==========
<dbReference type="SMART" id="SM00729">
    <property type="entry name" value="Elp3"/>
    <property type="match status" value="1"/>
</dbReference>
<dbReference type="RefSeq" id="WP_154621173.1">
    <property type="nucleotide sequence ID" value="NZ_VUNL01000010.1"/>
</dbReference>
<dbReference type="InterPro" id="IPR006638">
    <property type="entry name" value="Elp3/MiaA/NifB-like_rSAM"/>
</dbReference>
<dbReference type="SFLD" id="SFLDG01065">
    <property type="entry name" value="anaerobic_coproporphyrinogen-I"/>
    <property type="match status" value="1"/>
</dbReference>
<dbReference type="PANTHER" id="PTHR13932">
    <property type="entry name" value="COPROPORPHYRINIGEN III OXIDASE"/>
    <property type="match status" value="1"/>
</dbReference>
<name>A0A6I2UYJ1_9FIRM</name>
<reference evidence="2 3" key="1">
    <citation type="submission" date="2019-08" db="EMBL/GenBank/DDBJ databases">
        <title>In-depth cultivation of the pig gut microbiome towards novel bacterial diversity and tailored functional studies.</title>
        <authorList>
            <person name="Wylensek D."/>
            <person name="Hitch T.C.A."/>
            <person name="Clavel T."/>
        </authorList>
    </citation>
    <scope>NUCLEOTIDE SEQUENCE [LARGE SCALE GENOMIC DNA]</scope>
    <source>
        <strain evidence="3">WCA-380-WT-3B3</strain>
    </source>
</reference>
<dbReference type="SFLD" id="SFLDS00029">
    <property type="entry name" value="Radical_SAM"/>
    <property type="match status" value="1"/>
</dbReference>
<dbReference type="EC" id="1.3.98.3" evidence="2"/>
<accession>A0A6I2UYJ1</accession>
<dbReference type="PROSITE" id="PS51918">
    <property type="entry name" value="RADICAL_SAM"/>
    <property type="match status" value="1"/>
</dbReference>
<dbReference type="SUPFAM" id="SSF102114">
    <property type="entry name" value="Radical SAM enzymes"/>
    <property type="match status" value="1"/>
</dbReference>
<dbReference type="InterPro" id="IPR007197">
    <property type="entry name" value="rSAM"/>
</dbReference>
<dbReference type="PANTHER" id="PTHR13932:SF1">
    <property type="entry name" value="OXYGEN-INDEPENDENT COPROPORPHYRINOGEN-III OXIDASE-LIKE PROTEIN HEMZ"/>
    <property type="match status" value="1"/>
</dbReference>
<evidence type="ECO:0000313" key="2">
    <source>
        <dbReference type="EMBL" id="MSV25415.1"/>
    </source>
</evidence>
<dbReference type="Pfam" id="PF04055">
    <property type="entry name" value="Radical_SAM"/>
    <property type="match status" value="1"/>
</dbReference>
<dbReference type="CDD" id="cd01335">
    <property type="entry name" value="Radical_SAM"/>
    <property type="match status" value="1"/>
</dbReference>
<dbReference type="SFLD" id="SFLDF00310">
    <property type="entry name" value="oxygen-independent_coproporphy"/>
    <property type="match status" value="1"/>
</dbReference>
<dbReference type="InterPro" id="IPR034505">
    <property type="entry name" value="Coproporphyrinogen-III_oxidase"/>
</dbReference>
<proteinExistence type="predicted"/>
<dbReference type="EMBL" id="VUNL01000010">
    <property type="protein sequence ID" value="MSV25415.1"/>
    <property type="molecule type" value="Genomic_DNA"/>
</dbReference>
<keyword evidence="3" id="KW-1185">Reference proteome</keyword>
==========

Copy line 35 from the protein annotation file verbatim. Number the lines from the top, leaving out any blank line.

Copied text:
    <property type="entry name" value="Radical_SAM"/>